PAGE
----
• the Planning Scheme must provide stronger, not weaker, heritage protections
  • rural landscapes must be protected against piecemeal erosion by commercial and industrial uses
  • prime agricultural land, waterways and estuaries must be protected
  • Indigenous heritage must be recognised and protected
  • Tasmania’s natural assets, parks and reserves must be protected against tourist developments that degrade natural and wilderness character
  • integrated tourist developments must be associated with existing settlements to provide economic benefit to local communities
  • all future urban and residential development must be located only where studies show environmental, social and economic benefits are sustainable
  • future development in coastal regions must be based on existing towns and townships
  • Tasmania’s cultural and natural heritage must be recognised and better protected
  • the recent de-listing of heritage buildings is a retrograde step
  • the continued erosion of rural landscapes by inappropriate Permitted Uses and low density sub-divisions is a blight on sensible planning
  • there is no specific reference to indigenous heritage in the SPPs
  • the Planning Scheme allows Ministerial control of all developments of a commercial nature within parks and reserves
  • isolated resorts where developers wish to capture maximum benefits will be of little benefit to nearby townships
  • expansions of settlements must consider full social costs, including well-being, and transport infrastructure
  • this will avoid ribbon development, costly infrastructure and coastal degradation
  • sub-division outside settlements in coastal regions should be prohibited

4.   The amenity of communities and local residents must be the prime focus of the Tasmanian Planning Scheme
residential amenity

water resources


affordable housing

climate change

solar access, energy efficiency


recreation, well-being

  • residential amenity of existing cities, towns and settlements must be protected from inappropriate development such as radical change of scale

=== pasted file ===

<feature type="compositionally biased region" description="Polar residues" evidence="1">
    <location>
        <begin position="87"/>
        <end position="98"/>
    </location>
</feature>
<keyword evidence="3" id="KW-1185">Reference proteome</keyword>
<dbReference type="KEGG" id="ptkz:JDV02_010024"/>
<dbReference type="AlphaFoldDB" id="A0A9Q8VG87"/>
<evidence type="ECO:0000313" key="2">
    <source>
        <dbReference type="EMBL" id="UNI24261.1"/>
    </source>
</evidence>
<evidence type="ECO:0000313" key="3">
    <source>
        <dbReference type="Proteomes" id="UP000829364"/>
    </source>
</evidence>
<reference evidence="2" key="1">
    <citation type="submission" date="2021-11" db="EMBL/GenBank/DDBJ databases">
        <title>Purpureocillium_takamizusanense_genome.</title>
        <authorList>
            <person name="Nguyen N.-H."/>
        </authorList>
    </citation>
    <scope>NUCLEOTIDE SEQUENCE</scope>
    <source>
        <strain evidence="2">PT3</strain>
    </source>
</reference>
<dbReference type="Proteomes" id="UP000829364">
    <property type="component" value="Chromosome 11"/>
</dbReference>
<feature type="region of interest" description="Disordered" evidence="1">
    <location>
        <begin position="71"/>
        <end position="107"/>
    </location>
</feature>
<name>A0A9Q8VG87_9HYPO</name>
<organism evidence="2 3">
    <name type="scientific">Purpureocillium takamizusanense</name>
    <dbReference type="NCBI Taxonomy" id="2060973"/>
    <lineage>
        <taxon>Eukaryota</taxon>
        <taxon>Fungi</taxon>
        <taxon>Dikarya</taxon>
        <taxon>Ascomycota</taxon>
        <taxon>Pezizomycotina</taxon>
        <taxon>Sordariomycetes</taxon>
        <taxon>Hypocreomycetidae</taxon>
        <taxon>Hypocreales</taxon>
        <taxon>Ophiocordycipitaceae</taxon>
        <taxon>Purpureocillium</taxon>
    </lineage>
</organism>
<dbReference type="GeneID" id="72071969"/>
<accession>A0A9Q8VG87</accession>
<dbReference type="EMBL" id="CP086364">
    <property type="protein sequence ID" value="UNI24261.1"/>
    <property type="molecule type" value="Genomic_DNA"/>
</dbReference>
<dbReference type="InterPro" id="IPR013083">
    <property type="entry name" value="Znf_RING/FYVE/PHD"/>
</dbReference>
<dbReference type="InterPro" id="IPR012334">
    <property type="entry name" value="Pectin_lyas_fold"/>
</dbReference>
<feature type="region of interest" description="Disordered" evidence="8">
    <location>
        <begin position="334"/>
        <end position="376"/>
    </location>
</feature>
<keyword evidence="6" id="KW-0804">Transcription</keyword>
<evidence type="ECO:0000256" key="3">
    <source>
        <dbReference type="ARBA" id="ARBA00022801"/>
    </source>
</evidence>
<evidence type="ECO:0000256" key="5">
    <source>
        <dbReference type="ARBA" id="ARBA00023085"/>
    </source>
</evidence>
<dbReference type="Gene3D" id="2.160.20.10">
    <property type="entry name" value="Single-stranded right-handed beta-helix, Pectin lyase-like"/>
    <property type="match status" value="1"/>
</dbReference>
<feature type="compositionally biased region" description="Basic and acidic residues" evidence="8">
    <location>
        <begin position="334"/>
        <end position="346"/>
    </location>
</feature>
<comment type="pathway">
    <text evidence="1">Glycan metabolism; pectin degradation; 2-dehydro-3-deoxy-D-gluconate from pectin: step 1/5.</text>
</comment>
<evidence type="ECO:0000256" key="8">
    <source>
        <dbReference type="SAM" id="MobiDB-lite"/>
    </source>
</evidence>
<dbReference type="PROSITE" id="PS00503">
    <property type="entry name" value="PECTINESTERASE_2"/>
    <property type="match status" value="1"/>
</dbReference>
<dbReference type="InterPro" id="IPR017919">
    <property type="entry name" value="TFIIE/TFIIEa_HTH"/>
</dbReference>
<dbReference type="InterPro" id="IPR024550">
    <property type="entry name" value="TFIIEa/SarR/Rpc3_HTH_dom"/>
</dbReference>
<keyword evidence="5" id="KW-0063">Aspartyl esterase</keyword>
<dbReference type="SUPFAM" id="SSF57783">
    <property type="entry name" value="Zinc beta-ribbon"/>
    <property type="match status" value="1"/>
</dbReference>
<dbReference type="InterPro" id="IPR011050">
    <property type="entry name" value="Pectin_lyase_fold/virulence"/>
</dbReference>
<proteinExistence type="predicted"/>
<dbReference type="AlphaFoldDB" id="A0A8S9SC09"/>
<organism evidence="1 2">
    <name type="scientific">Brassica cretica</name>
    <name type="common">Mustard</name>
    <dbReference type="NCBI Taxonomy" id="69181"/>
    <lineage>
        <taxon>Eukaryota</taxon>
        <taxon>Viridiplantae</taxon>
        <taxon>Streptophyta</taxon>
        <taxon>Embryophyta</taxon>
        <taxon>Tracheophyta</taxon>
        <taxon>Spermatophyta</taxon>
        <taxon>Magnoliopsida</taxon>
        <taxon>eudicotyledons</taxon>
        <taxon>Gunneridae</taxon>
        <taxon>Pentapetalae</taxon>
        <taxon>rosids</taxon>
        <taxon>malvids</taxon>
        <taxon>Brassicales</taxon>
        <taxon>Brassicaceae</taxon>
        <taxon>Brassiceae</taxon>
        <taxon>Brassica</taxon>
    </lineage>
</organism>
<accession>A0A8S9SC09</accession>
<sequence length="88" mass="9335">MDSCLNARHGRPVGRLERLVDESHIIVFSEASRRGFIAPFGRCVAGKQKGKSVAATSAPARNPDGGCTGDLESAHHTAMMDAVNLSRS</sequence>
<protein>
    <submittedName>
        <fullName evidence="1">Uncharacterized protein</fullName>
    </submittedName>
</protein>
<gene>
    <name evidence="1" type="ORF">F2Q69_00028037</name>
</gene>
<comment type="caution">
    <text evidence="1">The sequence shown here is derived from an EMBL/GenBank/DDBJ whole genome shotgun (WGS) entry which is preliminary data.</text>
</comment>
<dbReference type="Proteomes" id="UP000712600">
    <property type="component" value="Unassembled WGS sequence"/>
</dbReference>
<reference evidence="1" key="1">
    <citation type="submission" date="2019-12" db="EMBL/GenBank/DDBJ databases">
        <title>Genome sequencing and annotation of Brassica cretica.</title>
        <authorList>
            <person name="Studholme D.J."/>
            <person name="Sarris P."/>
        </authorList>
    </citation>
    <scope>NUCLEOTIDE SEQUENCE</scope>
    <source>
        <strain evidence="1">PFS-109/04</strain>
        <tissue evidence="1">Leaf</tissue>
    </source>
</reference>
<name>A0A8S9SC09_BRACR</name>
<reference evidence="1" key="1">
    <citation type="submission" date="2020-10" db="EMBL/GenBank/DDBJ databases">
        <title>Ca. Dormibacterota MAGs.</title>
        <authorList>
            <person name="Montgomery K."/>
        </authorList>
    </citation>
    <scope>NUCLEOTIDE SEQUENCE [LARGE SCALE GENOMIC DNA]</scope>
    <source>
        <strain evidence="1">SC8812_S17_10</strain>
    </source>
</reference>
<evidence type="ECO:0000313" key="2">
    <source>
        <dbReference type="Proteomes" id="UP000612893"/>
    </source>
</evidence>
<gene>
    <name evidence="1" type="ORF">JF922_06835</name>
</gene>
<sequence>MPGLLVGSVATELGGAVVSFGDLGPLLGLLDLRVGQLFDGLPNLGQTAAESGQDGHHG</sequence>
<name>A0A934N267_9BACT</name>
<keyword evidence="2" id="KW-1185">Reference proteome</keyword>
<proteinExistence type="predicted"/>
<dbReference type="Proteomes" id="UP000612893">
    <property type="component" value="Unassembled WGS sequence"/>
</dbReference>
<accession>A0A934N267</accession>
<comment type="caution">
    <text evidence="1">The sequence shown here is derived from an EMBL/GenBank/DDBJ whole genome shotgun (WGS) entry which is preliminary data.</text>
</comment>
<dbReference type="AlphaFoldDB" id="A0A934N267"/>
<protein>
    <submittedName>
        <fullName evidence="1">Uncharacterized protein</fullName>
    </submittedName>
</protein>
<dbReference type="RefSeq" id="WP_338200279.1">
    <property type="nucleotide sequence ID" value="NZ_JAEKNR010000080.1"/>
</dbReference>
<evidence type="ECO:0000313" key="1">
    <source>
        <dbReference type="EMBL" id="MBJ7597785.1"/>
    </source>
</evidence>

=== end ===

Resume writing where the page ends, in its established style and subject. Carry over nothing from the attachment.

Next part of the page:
• high quality water supply resources must be protected
  • ecologically sound wastewater treatment must be provided
  • housing to meet low income community needs must be provided in all multi-dwelling developments
  • planning must address climate change, both causes and effects
  • provision and protection of solar access to complement high quality energy performance building construction must be required for new buildings
  • the Planning Scheme must encourage innovation and allow incorporation of local community aspirations
  • all new residential areas must provide public open spaces, parks and recreational opportunities
  • the stated Objectives of the Land Use Planning and Approvals Act are indeed noble, but it not apparent they are fully embodied in the SPPs
  • the higher allowed densities of multi-dwelling developments within 400 m of bus stops is an example of threats to residential amenity
  • other States and countries require increasing percentages of affordable housing units in new developments
  • climate change must be specifically addressed in LUPAA and in the Planning Scheme
  • energy efficient buildings can only be achieved if solar access is provided and maintained
  • Performance Criteria must not compromise energy efficiency
  • a single state-wide scheme which prohibits local variations ultimately leads to undesirable uniformity
  • active transport links (such as walking and cycling), are necessary especially within and between urban communities

5.   The role of State Government must be limited to setting State Policies affecting planning and development and the approval and amendment of planning legislation

enhanced role of Tasmanian Planning Commission

roles of Parliament and Ministers

call-in powers

donations from developers

  • an independent Tasmanian Planning Commission, as a statutory authority, must be responsible for preparing, reviewing and amending:
  1. state and regional strategies
  2. the Tasmanian Planning Scheme
  3. local planning schemes and other land use inquiries
  • political involvement in planning must be limited to Parliament and not individual Ministers
  • Ministerial call-in powers must be prohibited
  • projects of state or regional significance must be overseen by the Tasmanian Planning Commission
  • the Planning Scheme has reduced the role of the TPC while at the same time increased the powers of the Minister for Planning
  • the only current role of Parliament in planning is to amend the planning Act; it has no role in oversight of the Planning Scheme itself
  • Ministerial call-in powers are designed to fast track and circumvent the Planning Scheme, by “picking winners”
  • donations to political parties and candidates at all levels of government from developers or their representatives must be made illegal
  • there is increasing public debate over the need for increased integrity of the political system at all levels, including transparency in planning & development